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JMR's Easy Drinking Whiskies

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JMR's Easy Drinking Whiskies

Postby Admiral » Wed Jun 16, 2004 4:25 am

After looking at them on my shelf for a few months, I finally cracked open the three JMR whiskies - the Rich Spicy, the Smokey Peaty, and the Smooth Sweeter. Given that they are all vatted malts, I was reasonably impressed.

The Rich Spicy nosed like a rich and glorious Macallan, but it seemed a little weak on the palate. Still very pleasant though.

The Smokey Peaty was very interesting. It wasn't quite a peat monster like a Kildalton distillery, and yet it wasn't quite a coastal-type peaty whisky like Highland Park or Talisker. It sat somewhere in between the two extremes. It was quite sweet also.

The Smooth Sweeter one was the real surprise package. It's actually Irish malt, and this is the first time I've ever enjoyed an Irish whiskey. And yes, it was very smooth and very sweet.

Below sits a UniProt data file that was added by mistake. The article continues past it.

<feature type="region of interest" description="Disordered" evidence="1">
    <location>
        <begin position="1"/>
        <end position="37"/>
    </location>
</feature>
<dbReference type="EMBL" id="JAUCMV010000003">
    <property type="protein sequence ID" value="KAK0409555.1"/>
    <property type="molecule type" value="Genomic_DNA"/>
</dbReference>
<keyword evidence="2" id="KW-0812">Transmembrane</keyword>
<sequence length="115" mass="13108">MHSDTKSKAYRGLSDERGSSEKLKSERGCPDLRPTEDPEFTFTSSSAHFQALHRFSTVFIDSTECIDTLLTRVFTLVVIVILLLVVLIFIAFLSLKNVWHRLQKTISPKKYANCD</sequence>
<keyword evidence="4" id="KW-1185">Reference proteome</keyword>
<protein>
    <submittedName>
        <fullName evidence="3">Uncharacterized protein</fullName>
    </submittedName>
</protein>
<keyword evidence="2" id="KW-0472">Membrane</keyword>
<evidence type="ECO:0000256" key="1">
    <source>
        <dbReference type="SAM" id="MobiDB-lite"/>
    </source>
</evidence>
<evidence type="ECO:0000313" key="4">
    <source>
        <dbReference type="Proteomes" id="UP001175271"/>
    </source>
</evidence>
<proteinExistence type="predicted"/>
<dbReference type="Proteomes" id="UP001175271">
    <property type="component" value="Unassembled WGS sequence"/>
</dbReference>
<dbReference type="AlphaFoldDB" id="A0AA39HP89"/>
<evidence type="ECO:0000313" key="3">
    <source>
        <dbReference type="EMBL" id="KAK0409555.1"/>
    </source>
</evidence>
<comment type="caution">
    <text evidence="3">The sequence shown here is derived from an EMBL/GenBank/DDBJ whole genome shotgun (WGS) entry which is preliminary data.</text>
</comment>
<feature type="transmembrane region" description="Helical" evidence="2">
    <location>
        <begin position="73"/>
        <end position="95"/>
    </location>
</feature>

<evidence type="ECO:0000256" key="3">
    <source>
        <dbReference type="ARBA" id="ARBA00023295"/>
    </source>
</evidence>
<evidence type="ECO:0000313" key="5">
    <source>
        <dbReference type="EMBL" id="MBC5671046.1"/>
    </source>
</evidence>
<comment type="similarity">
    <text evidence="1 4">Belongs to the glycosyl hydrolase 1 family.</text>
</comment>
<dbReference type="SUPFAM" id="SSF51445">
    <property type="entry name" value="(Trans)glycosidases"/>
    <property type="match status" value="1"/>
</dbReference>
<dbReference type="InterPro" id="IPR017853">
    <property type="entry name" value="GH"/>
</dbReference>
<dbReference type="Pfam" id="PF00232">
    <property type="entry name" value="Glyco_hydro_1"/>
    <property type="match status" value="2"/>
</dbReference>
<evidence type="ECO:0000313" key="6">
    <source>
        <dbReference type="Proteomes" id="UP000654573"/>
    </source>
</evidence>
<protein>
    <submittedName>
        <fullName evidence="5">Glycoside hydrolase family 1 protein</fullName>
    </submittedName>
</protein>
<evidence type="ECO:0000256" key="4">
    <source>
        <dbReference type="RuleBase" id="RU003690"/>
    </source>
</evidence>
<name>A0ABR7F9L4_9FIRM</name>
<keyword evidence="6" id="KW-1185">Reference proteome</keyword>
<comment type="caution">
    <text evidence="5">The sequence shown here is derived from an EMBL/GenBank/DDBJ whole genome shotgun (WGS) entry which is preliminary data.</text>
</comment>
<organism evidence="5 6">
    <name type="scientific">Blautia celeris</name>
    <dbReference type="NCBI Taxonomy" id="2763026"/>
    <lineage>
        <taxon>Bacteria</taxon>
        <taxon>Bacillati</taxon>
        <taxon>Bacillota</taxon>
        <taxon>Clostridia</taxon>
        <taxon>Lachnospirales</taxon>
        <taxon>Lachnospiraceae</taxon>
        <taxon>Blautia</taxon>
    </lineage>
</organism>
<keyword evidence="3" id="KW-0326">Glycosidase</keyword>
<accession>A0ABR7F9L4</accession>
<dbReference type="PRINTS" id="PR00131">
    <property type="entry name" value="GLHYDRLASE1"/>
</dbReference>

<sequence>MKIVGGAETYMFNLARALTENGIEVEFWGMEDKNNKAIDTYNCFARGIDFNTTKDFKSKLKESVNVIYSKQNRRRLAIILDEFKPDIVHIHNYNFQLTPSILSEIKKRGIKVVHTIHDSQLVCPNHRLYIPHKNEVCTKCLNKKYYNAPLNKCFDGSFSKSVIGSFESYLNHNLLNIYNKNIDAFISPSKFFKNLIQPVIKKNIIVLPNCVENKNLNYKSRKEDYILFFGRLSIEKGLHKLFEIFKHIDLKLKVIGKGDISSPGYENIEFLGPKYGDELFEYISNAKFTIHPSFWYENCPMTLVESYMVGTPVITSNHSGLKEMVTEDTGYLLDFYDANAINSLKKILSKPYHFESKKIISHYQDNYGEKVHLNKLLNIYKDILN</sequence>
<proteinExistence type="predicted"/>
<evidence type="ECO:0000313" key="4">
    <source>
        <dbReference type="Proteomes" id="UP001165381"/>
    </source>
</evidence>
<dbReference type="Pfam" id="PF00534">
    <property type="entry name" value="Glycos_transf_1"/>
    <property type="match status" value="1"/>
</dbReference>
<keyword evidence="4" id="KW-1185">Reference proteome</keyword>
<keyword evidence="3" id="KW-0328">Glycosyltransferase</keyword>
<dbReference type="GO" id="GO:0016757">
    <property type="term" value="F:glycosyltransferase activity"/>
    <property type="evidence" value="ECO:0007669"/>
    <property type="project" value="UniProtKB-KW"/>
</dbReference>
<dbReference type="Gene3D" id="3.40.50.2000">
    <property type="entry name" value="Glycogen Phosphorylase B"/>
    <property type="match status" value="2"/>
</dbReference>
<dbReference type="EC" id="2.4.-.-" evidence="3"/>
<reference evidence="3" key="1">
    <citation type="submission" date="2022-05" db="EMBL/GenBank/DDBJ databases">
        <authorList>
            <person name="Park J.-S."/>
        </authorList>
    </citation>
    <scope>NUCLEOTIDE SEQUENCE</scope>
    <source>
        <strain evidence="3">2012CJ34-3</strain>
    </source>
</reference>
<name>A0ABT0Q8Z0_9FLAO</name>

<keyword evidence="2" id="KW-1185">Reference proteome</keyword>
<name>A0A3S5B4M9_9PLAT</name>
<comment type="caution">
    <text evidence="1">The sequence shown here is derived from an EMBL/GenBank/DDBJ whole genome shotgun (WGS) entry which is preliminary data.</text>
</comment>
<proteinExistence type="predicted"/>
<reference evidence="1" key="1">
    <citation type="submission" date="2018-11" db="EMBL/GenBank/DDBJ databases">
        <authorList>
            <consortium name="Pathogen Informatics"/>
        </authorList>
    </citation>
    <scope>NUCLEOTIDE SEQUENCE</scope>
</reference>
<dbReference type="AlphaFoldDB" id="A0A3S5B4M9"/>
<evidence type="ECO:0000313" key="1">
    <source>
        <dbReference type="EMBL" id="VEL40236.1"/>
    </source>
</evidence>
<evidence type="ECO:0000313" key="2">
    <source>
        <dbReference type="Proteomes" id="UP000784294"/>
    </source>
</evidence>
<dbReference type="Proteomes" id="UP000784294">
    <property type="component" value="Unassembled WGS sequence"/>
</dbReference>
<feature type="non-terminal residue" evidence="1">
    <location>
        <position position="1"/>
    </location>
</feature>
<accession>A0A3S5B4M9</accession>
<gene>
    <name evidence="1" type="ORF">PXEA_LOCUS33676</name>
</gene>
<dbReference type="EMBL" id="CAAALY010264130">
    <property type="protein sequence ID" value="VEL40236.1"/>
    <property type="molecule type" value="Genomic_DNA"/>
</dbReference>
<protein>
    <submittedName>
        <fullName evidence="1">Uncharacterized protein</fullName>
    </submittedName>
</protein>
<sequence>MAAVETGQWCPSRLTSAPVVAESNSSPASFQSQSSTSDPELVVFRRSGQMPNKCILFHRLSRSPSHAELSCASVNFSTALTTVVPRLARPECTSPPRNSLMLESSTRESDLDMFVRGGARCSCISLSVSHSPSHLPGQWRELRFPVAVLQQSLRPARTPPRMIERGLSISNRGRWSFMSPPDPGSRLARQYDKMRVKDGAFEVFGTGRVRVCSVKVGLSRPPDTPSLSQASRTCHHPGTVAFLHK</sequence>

Anybody else tried these and like to comment?
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Postby susywong » Wed Jun 16, 2004 8:55 am

The last time i tried them was at the Speyside festival where Mark did a comparitive tasting. The Rich Spicy was up against Macallan 10, the smooth sweeter against Auchentoshan select and the Smokey Peaty against Laphroaig 10.

All three of JMR's whiskies stood up well against the distillery bottlings, in fact i preferred them!

I'm very impressed with the concept of what they're trying to do, and because they're not too expensive, they're making whisky more accessible to those who might not normally buy it.
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Postby SpiritofShetland » Wed Jun 16, 2004 1:27 pm

Didn't have time to go to Marks tasting, but got to taste them at the dregs-party. And I must say I was positively surprised. They were all great drams.

I also would have preferred the Irish one over the Auchentoshan, but then again I would prefer almost any whisky to an Auchentoshan.
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Postby Matt2 » Wed Jun 16, 2004 4:24 pm

I've tried the Rich n Spicy one but I'm not really a rich n spicy type of person. Looking forward to trying the Sweet one and the Smokey one soon.

Interesting to see on their website what they put into them.
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Postby Aidan » Thu Jun 17, 2004 9:26 am